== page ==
In this lesson, students will learn how to subtract integers. Students will begin by reviewing the rules for adding integers. From there, the relationship between adding and subtracting integers will be revealed to help students make connections with what they already know. Students will then practice with subtracting integers. You can expect this lesson with additional practice to take one `45`-minute class period.
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Students will be able to subtract integers.
The goal of this warm-up is to help students recognize that subtraction is the same as adding the opposite. Give students time to answer the questions. Encourage students to try and find the answer to the expressions as well.
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Students will recognize that both expressions have similar numbers. One on the left has subtraction, while the one on the right has an addition with a negative integer.
Some students will wonder if both have the same value. You should ask them this question if nobody talks about it.
You can have students come up with a real-life situation to represent both of these expressions. For example, `7 – 10` could mean “I had `$7` in my account, and then I withdrew `$10`.” Meanwhile, `7 + (-10)` could mean “I had `$7` in my account, and then there was a `$10` fee.” As the end of this discussion, students are likely to conclude that these answers are equivalent.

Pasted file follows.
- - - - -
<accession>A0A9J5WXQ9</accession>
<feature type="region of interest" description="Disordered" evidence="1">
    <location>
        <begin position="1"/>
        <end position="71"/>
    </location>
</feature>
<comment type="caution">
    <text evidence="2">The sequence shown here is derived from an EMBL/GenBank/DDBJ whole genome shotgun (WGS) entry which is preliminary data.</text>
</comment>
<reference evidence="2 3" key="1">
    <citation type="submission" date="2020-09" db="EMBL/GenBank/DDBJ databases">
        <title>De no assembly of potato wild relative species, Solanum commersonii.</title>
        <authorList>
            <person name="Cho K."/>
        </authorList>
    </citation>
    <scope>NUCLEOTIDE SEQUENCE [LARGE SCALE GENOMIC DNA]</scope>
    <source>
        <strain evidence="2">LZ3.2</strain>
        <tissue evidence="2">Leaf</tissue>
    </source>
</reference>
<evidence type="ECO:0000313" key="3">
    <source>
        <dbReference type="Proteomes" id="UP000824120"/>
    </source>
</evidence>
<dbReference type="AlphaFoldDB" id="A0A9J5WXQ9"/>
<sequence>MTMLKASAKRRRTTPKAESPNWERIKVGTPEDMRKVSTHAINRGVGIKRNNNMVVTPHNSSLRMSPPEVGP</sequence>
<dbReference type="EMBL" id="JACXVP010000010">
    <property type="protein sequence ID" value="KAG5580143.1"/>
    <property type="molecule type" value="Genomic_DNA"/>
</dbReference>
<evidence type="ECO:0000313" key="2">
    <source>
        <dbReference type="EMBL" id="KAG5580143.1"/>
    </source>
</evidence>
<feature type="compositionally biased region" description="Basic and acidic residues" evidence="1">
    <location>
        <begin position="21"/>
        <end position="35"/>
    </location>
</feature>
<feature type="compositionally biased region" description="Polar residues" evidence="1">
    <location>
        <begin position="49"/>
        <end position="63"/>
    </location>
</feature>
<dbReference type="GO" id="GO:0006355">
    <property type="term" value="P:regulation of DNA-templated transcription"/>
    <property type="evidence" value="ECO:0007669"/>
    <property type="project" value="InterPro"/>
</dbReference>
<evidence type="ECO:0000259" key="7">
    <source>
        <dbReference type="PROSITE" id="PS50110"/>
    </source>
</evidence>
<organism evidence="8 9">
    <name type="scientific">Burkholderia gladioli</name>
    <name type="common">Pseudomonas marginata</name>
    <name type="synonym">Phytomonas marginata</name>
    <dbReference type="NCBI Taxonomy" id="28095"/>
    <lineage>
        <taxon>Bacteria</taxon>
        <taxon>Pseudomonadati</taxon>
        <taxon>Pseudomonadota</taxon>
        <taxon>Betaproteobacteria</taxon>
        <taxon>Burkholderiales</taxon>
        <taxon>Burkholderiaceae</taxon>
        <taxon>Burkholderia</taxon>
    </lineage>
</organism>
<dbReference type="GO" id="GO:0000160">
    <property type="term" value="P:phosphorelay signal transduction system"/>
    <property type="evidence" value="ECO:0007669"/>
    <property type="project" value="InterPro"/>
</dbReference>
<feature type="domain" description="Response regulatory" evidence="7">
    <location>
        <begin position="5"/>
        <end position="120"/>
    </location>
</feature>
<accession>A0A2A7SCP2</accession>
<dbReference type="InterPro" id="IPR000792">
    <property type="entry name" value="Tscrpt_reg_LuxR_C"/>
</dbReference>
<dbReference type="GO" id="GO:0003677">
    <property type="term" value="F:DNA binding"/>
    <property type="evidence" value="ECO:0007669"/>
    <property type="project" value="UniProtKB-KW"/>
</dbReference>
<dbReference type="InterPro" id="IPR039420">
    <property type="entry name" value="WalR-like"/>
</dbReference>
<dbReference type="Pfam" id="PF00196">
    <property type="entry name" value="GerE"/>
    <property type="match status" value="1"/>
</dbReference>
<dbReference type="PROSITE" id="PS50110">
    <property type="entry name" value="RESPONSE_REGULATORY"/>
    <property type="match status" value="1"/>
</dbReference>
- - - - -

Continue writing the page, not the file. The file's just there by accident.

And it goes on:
Because of how closely related subtracting integers is to adding integers, make the connection known to students!
Subtracting integers can always be rewritten with addition. Once that is done, we apply the rules for adding signed numbers.
Before you ask students to actually simplify expressions with subtraction, you should ask them to practice rewriting the expressions with “add the opposite”.
For the next few examples, allow students some time to try them on their own and then discuss with a classmate to compare their answers. As you go over each problem, ask students to offer explanations and see if they can explain their reasoning.
As students are working, observe the strategies they use to help them subtract integers. You may notice that some students do not have to write the expression as addition to still understand the concept and get to the answer. Students might just recognize the answer is negative and do `85 - 62`. They might also recognize that `85 – 62` is positive, so `62 – 85` must be negative.
With this next example, students should recognize that both of the given values are negative; therefore, they will add the values and keep the negative sign. They may also choose to rewrite as `-15 + (-13)` before recognizing the values can be added.
It is important to be mindful of student misconceptions, such as using the incorrect sign for their answers. It may help to use real-world examples, like owing money to someone for negative values.
By this example, students should be more familiar with subtracting integers. With this example, it is important that students recognize that subtracting a negative results in adding a positive so you should encourage them to rewrite this as `18 + 4`, then to add.
You can use a real-world example to help explain. If you had a wrong charge of `$4` on your account, then when the bank removes the charge, your account balance goes up.
In this last example, students should recognize that it becomes `4 + 7`. Understanding the signs of numbers is essential as students move further along in their math journey, so it is important that students understand the significance of understanding how to subtract integers.
After you’ve completed the examples with the whole class, it’s time for some independent practice! ByteLearn gives you access to tons of practice problems for subtracting integers. Check out the online practice and assign to your students for classwork and/or homework!
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